400 Individuals Received Complimentary On-Site Melanoma Screenings at 2013 Aspen Ideas Festival
Mount Sinai dermatologists identified several melanomas and non-melanoma skin cancers at the screening.
In an effort to detect and prevent skin cancer, dermatologists from The Mount Sinai Medical Center in New York City performed approximately 400 complimentary melanoma screenings at the Aspen Ideas Festival (AIF) in Aspen, Colorado. Mount Sinai is the first medical center to sponsor the AIF held from June 26 through July 2, 2013.
The on-site screening team was led by Robert Phelps, MD, and Amylynne Frankel, MD, who are members of the Department of Dermatology at the Icahn School of Medicine at Mount Sinai. The screenings were held daily in the Kresge Foyer during the seven days of the Festival.
Skin cancer is the most common cancer in the world, and there is a steady increase in the most serious type of skin cancer: melanoma, the kind of cancer most likely to be fatal. According to the Melanoma Research Foundation, 1 in 50 Americans has a lifetime risk of developing melanoma. “Many people are at risk, but skin cancer is also one of the most preventable and treatable forms of cancer. When it is caught early the cure rate is nearly 100 percent," said Mark Lebwohl, MD, who is Professor and Chair of the Department of Dermatology at The Mount Sinai Medical Center, as well as president-elect of the American Academy of Dermatology.
At the AIF, Mount Sinai's dermatologists saw many Baby Boomers who said they were increasingly concerned about melanoma. "The higher incidence of skin cancers that we are seeing represents a delayed response to the behavioral changes that occurred in the 1960s and 1970s, including people going to the beach and sun worshipping, often using baby oil and reflectors,” said Dr. Phelps. “Many of them tell us they didn’t know any better then.”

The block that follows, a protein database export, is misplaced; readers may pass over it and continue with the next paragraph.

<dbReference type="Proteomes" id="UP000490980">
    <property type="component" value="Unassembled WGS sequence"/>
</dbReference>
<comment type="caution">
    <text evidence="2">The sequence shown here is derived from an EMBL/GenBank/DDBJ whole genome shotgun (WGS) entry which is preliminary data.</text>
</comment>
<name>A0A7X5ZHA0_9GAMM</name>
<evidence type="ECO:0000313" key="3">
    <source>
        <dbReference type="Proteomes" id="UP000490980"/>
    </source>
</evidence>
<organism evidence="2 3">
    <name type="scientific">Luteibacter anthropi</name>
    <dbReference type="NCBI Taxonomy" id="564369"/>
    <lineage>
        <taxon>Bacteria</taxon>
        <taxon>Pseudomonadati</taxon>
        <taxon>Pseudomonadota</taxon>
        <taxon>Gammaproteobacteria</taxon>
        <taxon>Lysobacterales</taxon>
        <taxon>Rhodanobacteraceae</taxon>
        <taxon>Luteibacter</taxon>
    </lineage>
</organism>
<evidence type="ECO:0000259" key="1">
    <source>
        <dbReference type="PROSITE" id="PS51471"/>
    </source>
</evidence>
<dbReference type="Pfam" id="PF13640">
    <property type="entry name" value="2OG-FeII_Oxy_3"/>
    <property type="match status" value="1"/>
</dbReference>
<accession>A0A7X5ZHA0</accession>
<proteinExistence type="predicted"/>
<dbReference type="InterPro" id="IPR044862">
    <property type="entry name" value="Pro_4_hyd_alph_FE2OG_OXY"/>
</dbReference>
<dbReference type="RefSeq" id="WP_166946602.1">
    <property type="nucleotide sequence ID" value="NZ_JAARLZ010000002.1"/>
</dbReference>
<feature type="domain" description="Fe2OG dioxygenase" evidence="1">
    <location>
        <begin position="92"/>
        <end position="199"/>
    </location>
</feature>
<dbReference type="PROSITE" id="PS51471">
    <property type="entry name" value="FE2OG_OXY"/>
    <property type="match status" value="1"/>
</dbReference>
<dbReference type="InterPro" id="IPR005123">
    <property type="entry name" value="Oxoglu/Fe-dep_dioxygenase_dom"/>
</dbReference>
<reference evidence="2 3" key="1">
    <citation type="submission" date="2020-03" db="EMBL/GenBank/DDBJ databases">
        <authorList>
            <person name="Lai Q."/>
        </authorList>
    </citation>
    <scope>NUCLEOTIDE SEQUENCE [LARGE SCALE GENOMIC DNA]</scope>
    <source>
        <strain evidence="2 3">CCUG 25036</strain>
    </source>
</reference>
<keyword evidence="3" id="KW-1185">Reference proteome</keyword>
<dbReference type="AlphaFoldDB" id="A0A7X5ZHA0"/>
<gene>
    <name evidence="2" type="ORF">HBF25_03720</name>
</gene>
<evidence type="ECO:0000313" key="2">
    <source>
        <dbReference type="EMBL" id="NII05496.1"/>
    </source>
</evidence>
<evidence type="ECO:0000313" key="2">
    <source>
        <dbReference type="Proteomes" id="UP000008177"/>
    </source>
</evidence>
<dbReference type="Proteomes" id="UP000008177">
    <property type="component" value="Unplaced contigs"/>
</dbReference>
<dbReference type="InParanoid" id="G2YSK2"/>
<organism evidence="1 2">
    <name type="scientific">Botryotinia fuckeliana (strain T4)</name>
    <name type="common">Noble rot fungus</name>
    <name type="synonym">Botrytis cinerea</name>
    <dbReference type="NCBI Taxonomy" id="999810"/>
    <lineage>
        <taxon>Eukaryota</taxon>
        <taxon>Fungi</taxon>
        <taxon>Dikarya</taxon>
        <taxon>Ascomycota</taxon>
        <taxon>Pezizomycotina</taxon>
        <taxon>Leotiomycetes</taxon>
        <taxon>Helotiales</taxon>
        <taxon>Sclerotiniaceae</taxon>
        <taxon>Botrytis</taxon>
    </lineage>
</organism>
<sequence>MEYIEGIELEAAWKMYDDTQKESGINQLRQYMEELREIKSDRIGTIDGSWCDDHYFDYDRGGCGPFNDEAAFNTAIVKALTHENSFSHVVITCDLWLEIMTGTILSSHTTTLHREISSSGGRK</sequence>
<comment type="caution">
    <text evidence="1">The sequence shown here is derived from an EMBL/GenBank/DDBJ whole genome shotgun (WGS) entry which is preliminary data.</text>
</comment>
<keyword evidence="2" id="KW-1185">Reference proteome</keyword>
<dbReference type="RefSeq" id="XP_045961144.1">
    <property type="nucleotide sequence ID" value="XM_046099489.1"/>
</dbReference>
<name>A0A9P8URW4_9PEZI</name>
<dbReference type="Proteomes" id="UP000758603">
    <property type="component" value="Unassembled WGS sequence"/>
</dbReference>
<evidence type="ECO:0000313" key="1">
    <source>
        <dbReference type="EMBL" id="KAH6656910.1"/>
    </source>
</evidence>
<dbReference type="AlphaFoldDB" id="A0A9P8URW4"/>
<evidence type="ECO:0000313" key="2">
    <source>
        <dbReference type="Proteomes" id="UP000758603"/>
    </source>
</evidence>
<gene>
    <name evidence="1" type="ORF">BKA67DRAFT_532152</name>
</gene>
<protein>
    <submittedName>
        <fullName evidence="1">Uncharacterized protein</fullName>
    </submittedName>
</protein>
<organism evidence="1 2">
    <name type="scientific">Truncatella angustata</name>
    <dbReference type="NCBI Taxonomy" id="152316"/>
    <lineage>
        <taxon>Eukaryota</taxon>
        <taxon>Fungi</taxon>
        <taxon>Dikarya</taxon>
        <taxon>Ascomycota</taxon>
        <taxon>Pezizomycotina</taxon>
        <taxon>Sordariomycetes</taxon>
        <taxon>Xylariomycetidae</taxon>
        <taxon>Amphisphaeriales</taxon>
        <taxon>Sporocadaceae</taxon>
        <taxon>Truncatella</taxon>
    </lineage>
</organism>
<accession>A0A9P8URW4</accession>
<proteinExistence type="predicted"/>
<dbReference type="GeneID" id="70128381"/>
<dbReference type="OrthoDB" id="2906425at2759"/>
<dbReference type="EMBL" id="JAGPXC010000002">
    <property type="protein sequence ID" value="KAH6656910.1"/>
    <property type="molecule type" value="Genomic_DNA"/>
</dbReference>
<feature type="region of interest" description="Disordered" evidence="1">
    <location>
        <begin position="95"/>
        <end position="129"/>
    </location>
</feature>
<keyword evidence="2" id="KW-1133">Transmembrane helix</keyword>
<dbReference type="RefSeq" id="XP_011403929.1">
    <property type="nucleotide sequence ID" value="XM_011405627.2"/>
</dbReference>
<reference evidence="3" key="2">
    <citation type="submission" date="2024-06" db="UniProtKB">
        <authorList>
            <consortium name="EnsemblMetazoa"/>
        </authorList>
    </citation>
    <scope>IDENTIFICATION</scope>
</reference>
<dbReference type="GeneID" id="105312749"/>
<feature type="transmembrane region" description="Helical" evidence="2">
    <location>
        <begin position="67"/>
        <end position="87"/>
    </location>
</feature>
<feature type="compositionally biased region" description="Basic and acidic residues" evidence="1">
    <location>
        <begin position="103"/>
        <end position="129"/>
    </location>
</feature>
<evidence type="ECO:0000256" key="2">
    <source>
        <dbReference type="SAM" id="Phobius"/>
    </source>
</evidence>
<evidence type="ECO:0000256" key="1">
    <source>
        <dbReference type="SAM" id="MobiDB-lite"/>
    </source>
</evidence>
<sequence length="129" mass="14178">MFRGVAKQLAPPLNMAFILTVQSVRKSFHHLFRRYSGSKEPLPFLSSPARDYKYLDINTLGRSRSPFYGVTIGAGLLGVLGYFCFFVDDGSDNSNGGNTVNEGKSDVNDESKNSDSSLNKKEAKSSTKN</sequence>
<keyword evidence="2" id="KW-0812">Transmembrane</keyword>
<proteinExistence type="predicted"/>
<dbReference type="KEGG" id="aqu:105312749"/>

AIF participant Connie Calaway of Carbondale, Colorado, said, "It was wonderful to be able to get a complimentary screening on-site, especially living in high altitudes where the sun is so intense." Ms. Calaway, who received a clean bill of health, said she would substitute her regular visit with her dermatologist with her Mount Sinai screening.
According to the Environmental Protection Agency (EPA), UV intensity increases with altitude because there is less atmosphere to absorb the damaging rays. "As a result, your chance of damaging your eyes and skin increases with high altitude," said Dr. Frankel. "In fact, many individuals had questions about sunscreen and what to do to protect themselves in high altitude."
During the screenings, Mount Sinai dermatologists said they identified several melanomas, two-dozen precancerous lesions and atypical moles, and 10-20 non-melanoma skin cancers, that is, basal cell carcinomas and squamous cell carcinomas.
“At Mount Sinai, we are making concerted efforts to catch melanomas and other skin cancers at the earliest stage,” Dr. Phelps added. “Particularly for melanoma, despite the advances that have been made in treatment, the most effective therapy to this day includes good screening, patient education and early surgical therapy.”
Another individual screened at the Festival was Kitty Boone, Vice President, Public Programs for The Aspen Institute and Director of the Aspen Ideas Festival. "We were delighted that Mount Sinai offered Aspen Ideas Festival participants the opportunity to have complimentary melanoma screenings with their dermatologists from New York,” said Boone. “Mount Sinai performed a real service. The great doctor who offered my screening was straightforward, incredibly instructive, and very helpful. These screenings were a great benefit to all of us, especially those of us that never paid much attention to sunscreen when we were young.”